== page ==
For a distinguished example of breaking news photography in black and white or color, which may consist of a photograph or photographs, Ten thousand dollars ($10,000).
Awarded to Massoud Hossaini of Agence France-Presse for his heartbreaking image of a girl crying in fear after a suicide bomber’s attack at a crowded shrine in Kabul.
Tarana Akbari, 12, screams in fear moments after a suicide bomber detonated a bomb in a crowd at the Abul Fazel Shrine in Kabul on December 06, 2011. 'When I could stand up, I saw that everybody was around me on the ground, really bloody. I was really, really scared,' said the Tarana, whose name means 'melody' in English. Out of 17 women and children from her family who went to a riverside shrine in Kabul that day to mark the Shiite holy day of Ashura, seven died including her seven-year-old brother Shoaib. More than 70 people lost their lives in all, and at least nine other members of Tarana's family were wounded. The blasts has prompted fears that Afghanistan could see the sort of sectarian violence that has pitched Shiite against Sunni Muslims in Iraq and Pakistan. The attack was the deadliest strike on the capital in three years. President Hamid Karzai said this was the first time insurgents had struck on such an important religious day. The Taliban condemned the attack, which some official viewed as sectarian. On the same day, a second bomber attacked in the northern city of Mazar-i-Sharif. Karzai said on December 11 that a total of 80 people were killed in both attacks. Published December 7, 2011
Massoud Hossaini was born in Kabul on December 10, 1981, during the occupation by the Soviet Union. His family fled Afghanistan to Iran when he was six-months old after his father, a supporter of the opposition to the occupation was arrested by the communist regime. Hossaini finished high school in 1996 when the “Reformists Movement” was born in Iran, and he joined them as a political activist. As an activist, Hossaini realized that it was important to record events he was witnessing. He chose photography. The dangers of of carrying a camera in the streets of Tehran forced Hossaini to travel to Masshad, a city he had traveled through when fleeing Afghanistan, to photograph Afghan refugees. After the 9/11 attacks and after the U.S. War on the Taliban, Hossaini returned to Afghanistan in the beginning of 2002 and joined Aina org. which was a cultural center funded by National Geographic photographer, Reza Deghati. He furthered his photographic education under award-winning photographer Manoocher Deghati, and was soon being hired for professional assignments. In 2007, Hossaini joined the Agence France-Presse and has been covering the War on Terrorism since.
For a distinguished example of feature photography in black and white or color, which may consist of a photograph or photographs, Ten thousand dollars ($10,000).
Awarded to Craig F. Walker of The Denver Post, for his compassionate chronicle of an honorably discharged veteran, home from Iraq and struggling with a severe case of post-traumatic stress, images that enable viewers to better grasp a national issue.
Welcome Home, The Story of Scott Ostrom
In today's community of Iraq and Afghanistan war veterans, one in five suffer from post traumatic stress disorder (PTSD) or major depression. Brian Scott Ostrom is one of them. After serving four years as a reconnaissance marine and deploying twice to Iraq, Scott, now 27, returned home to the U.S. with a severe case of PTSD. "The most important part of my life already happened. The most devastating. The chance to come home in a box. Nothing is ever going to compare to what I've done, so I'm struggling to be at peace with that," Scott said. He attributes his PTSD to his second deployment to Iraq, where he served seven months in Fallujah with the 2nd Reconnaissance Battalion. "It was the most brutal time of my life," he said. "I didn't realize it because I was living it. It was a part of me." Since his discharge, Scott has struggled with daily life, from finding and keeping employment to maintaining healthy relationships. But most of all, he's struggled to overcome his brutal and haunting memories of Iraq. Nearly five years later, Scott remains conflicted by the war. Though he is proud of his service and cares greatly for his fellow Marines, he still carries guilt for things he did and didn't do fighting a war he no longer believes in.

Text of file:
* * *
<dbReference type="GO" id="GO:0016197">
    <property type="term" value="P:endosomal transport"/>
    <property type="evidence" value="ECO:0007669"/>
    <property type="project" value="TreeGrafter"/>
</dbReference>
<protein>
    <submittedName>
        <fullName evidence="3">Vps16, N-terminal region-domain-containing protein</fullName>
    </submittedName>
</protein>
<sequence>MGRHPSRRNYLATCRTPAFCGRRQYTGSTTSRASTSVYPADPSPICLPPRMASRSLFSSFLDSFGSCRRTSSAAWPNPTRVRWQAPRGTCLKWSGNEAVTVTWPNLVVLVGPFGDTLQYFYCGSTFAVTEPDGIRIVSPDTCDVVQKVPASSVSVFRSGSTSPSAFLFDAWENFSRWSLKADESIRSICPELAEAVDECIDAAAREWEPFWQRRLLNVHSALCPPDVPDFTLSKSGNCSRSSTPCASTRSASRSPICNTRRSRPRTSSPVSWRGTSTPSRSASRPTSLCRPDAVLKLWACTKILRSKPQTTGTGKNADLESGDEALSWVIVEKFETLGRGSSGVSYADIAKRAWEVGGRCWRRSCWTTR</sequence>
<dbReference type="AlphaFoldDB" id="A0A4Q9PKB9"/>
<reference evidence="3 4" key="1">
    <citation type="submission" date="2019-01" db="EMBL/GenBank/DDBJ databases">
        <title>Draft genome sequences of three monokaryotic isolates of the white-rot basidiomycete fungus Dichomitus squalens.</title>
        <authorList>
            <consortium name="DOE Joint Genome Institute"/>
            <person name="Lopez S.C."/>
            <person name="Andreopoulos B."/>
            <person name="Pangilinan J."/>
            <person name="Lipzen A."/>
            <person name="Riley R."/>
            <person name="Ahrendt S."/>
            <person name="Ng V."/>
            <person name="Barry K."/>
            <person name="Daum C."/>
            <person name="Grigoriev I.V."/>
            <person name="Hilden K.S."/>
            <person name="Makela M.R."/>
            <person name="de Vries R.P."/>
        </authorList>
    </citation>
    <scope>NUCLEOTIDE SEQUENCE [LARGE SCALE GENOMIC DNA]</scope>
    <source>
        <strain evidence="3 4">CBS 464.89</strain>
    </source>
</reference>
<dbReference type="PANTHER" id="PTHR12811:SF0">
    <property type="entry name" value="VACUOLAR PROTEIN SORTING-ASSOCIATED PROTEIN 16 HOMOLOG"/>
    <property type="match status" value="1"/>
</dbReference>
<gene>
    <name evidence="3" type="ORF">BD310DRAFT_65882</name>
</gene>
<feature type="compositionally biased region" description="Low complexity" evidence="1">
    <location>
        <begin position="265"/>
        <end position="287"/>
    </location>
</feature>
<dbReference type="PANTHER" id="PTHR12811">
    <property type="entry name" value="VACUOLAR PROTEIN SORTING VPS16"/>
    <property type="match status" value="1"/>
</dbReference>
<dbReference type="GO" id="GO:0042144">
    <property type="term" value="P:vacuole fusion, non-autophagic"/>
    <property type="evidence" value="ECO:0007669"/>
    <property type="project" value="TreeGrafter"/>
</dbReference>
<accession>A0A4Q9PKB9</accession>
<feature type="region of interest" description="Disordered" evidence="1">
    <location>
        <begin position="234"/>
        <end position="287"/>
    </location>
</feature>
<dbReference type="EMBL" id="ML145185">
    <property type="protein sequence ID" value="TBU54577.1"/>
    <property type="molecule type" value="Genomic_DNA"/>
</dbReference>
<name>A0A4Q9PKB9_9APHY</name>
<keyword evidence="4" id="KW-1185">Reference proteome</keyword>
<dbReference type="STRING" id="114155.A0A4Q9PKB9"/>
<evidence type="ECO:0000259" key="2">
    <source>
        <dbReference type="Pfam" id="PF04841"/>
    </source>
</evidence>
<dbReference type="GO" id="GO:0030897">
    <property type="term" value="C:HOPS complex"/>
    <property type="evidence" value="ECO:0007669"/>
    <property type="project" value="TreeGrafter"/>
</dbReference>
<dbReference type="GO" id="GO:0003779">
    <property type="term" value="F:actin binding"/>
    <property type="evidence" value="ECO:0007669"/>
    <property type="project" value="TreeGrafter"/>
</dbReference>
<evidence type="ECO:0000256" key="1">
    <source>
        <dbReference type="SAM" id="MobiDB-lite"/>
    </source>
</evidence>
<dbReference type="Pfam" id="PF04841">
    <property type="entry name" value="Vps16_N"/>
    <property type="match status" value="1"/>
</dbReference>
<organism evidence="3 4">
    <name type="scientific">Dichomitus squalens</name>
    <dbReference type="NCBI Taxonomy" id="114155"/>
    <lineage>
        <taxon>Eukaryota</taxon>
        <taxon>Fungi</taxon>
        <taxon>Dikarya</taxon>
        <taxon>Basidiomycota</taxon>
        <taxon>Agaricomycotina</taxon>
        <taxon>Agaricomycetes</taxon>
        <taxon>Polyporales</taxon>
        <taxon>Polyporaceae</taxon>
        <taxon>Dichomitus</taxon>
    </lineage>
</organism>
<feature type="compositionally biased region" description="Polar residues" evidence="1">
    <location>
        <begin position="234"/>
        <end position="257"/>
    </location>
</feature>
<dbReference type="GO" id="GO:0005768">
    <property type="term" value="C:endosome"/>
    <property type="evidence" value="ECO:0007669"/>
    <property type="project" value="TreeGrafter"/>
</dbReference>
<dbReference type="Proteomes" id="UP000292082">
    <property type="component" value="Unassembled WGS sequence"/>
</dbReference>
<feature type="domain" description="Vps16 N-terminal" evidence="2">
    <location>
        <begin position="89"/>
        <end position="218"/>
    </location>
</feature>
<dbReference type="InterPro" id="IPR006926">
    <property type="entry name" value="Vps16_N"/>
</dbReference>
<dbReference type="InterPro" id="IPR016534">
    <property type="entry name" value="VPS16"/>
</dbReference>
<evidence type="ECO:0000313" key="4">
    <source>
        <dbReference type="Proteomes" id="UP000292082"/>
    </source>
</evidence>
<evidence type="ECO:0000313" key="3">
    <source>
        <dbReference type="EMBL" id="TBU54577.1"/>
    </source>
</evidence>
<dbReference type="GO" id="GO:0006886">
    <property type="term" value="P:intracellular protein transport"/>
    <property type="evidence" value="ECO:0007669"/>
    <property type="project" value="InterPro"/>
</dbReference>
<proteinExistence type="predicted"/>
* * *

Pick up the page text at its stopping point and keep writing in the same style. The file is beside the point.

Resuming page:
to see more photographs on Scott click the below link
Since the Sept. 11, 2001, Denver Post staff photojournalist Craig F. Walker has covered some of the most important threads of the terror attacks in New York and Washington, D.C., fixing a compassionate lens on the men, women and children tangled then, and now, in the continuing story of geopolitical conflict. He chronicled the aftermath of the collapse of the World Trade Center towers in New York, the war in Afghanistan in 2001 and 2002, the inauguration of Afghan President Hamid Karzai in 2001, and the deployment of American troops in Kuwait in 2003, and in Iraq in 2005 and 2009.
In 2009, his photo essay "Ian Fisher: American Soldier" won the grand prize in Editor & Publisher's Photos of the Year competition. His honors also include a first-place National Headliners Award in 2002 for a portfolio of work. Walker was awarded the Pulitzer Prize for Feature Photographer in 2010 as well as the American Society of News Editor Community Photojournalism award, and the Sidney Hillman Foundation prize for Photojournalism and third place Photographer of the Year from the Pictures of the Year International competition.
Walker came to the Post in 1998 from the Berkshire Eagle in Pittsfield, Mass., where, he chronicled the final six months in the life of a woman with AIDS. He began his career in Massachusetts, at the Marlborough Enterprise.